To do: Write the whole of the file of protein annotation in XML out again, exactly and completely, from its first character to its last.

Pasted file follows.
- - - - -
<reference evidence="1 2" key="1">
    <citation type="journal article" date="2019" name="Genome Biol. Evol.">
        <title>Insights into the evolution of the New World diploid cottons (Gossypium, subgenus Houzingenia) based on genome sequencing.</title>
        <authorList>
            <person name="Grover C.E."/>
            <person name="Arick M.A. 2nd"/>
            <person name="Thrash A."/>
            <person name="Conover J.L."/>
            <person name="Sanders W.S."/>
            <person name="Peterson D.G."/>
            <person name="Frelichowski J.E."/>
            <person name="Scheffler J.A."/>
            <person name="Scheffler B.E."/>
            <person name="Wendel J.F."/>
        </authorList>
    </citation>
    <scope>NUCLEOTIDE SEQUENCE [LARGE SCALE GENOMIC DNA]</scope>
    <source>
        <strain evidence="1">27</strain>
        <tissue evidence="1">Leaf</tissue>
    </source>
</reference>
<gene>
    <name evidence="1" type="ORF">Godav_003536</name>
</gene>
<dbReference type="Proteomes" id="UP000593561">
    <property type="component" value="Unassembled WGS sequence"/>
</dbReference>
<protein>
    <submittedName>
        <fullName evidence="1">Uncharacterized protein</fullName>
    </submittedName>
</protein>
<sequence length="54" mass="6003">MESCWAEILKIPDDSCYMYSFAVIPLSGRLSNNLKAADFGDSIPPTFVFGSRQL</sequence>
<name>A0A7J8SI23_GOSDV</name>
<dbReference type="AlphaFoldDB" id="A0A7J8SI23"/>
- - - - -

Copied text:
<reference evidence="1 2" key="1">
    <citation type="journal article" date="2019" name="Genome Biol. Evol.">
        <title>Insights into the evolution of the New World diploid cottons (Gossypium, subgenus Houzingenia) based on genome sequencing.</title>
        <authorList>
            <person name="Grover C.E."/>
            <person name="Arick M.A. 2nd"/>
            <person name="Thrash A."/>
            <person name="Conover J.L."/>
            <person name="Sanders W.S."/>
            <person name="Peterson D.G."/>
            <person name="Frelichowski J.E."/>
            <person name="Scheffler J.A."/>
            <person name="Scheffler B.E."/>
            <person name="Wendel J.F."/>
        </authorList>
    </citation>
    <scope>NUCLEOTIDE SEQUENCE [LARGE SCALE GENOMIC DNA]</scope>
    <source>
        <strain evidence="1">27</strain>
        <tissue evidence="1">Leaf</tissue>
    </source>
</reference>
<gene>
    <name evidence="1" type="ORF">Godav_003536</name>
</gene>
<dbReference type="Proteomes" id="UP000593561">
    <property type="component" value="Unassembled WGS sequence"/>
</dbReference>
<protein>
    <submittedName>
        <fullName evidence="1">Uncharacterized protein</fullName>
    </submittedName>
</protein>
<sequence length="54" mass="6003">MESCWAEILKIPDDSCYMYSFAVIPLSGRLSNNLKAADFGDSIPPTFVFGSRQL</sequence>
<name>A0A7J8SI23_GOSDV</name>
<dbReference type="AlphaFoldDB" id="A0A7J8SI23"/>